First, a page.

(September 24, 2015) Duplicate copies of genes safeguard survival of the biotech yeast Pichia pastoris in environments where only methanol is present as feed. A recently elucidated metabolism is similar to that used by plants for the utilization of carbon dioxide.
Yeast is being used by mankind for longer time than any other microorganism. Bread, beer, wine – all of these could not be produced without Saccharomyces cerevisiae (baker’s yeast) and other yeast species. Over the last decades yeast has become indispensable for industrial biotechnology as a reliable cell factory. Valuable products ranging from enzymes to active pharmaceutical ingredients are industrially produced using yeast, mostly by a species called Pichia pastoris that is particularly productive.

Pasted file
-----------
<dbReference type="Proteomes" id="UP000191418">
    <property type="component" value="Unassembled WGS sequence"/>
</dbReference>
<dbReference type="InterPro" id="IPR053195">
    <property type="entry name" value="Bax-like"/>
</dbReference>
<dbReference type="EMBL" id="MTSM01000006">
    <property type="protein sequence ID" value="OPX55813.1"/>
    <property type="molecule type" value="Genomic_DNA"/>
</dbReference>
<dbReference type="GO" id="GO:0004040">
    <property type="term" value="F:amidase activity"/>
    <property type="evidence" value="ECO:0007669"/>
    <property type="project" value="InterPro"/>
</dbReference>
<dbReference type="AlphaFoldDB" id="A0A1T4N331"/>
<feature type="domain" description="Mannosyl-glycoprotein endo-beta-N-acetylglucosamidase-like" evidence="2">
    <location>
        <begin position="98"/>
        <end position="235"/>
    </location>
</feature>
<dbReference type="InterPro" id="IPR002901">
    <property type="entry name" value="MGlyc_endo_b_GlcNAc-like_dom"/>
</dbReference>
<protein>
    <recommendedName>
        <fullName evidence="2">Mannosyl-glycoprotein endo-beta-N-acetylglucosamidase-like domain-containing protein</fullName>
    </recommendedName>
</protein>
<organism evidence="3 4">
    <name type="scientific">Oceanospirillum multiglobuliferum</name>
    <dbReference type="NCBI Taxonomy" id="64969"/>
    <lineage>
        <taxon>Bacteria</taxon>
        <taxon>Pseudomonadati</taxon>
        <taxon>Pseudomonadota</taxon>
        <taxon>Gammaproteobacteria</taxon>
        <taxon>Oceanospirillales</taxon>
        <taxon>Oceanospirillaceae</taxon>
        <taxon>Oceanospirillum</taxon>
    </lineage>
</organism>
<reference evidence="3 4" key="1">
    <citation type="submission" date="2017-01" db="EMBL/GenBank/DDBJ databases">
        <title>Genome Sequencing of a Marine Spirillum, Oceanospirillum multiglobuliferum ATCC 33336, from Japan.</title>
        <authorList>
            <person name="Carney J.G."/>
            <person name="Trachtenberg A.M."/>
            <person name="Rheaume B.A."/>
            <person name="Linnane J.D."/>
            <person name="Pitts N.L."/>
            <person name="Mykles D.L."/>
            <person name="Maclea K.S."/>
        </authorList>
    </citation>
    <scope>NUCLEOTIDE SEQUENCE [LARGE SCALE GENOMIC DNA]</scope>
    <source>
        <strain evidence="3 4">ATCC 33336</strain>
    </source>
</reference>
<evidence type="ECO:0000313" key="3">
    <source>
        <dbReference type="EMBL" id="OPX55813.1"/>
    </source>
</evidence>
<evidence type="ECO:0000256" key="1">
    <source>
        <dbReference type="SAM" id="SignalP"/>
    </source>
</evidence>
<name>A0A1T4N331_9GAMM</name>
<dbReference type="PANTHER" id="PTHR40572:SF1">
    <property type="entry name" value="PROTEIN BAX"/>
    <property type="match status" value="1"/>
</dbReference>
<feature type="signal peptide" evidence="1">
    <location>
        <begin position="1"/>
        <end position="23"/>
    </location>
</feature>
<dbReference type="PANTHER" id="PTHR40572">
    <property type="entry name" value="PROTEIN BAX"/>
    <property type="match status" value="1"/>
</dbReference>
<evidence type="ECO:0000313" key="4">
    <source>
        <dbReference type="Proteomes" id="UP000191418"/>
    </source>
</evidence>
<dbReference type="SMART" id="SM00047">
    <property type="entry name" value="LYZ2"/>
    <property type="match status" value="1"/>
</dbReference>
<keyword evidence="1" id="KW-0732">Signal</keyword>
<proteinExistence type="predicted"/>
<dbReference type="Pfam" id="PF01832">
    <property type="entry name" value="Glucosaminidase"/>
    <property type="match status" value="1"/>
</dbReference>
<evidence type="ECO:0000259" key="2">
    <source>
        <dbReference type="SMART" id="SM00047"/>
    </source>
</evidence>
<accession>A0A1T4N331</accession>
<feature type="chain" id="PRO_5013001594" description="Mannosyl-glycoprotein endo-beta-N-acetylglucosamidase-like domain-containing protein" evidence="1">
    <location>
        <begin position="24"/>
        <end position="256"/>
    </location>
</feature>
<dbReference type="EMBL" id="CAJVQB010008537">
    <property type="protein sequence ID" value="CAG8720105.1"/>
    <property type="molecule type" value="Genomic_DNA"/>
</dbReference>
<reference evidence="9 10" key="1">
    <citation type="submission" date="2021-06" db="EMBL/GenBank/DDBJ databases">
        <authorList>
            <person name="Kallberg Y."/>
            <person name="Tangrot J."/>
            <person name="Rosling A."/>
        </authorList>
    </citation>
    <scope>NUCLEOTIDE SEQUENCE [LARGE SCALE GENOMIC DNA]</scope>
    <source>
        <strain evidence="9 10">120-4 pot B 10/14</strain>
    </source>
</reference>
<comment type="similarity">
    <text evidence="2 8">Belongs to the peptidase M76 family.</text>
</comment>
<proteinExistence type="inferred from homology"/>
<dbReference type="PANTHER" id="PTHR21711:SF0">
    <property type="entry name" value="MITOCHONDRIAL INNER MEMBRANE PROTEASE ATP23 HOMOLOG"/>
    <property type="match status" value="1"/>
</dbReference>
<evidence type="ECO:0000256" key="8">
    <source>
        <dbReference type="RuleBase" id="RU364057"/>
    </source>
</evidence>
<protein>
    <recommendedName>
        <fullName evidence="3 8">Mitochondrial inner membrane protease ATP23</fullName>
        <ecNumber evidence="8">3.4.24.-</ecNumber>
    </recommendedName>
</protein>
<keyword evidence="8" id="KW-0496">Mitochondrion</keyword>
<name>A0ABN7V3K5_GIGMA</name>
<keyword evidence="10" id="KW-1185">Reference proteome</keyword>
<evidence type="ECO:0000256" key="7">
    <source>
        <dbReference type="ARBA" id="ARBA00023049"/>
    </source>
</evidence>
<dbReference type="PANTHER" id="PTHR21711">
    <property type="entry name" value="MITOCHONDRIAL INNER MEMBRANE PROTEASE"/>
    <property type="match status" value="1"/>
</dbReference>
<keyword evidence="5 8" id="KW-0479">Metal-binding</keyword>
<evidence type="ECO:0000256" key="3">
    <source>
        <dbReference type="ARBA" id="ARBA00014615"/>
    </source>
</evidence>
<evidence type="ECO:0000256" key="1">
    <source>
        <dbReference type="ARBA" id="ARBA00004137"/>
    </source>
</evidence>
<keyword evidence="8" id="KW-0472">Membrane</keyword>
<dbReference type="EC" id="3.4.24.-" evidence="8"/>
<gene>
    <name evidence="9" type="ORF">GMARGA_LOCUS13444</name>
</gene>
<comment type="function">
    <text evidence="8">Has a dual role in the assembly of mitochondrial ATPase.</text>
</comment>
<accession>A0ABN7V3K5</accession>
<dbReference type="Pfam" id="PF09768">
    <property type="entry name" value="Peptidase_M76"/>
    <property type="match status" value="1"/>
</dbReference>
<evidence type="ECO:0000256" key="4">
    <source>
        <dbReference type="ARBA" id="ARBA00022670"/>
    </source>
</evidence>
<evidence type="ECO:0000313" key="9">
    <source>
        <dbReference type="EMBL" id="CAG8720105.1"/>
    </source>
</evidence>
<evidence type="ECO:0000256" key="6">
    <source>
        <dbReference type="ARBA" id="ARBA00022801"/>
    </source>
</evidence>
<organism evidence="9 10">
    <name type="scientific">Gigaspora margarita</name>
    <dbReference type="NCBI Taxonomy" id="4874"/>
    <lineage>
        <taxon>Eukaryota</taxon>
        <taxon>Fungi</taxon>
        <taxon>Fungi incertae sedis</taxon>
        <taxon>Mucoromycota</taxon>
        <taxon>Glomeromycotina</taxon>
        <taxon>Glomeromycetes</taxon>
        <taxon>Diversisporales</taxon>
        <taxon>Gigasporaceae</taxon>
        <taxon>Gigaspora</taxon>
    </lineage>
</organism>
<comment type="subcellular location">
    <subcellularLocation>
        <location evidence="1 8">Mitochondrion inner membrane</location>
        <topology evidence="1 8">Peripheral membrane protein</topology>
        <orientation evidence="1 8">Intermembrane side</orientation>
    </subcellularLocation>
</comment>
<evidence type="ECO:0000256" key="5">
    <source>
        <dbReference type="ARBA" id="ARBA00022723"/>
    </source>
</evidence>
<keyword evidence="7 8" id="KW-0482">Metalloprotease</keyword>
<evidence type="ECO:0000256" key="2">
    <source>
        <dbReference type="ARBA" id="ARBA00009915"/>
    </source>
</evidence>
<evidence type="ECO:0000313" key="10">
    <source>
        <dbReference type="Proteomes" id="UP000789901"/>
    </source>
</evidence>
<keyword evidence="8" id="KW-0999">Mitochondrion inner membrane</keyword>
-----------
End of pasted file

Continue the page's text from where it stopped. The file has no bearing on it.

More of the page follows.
Because of its long and varied use, yeast is one of the best studied organisms. Besides its industrial application Pichia pastoris is also used by scientists as a model organism for studying cell structures. Everything seemed familiar – until this year. Researchers of the Austrian Centre of Industrial Biotechnology (acib) and the University of Natural Resources and Life Sciences Vienna (BOKU) have elucidated a new pathway that makes the yeast Pichia pastoris unique. “We were able to show that the assumptions and models that have been used in the last 30 years are not right”, explains Prof. Diethard Mattanovich (BOKU and head of the research area “Systems Biology & Microbial Cell Engineering” at acib).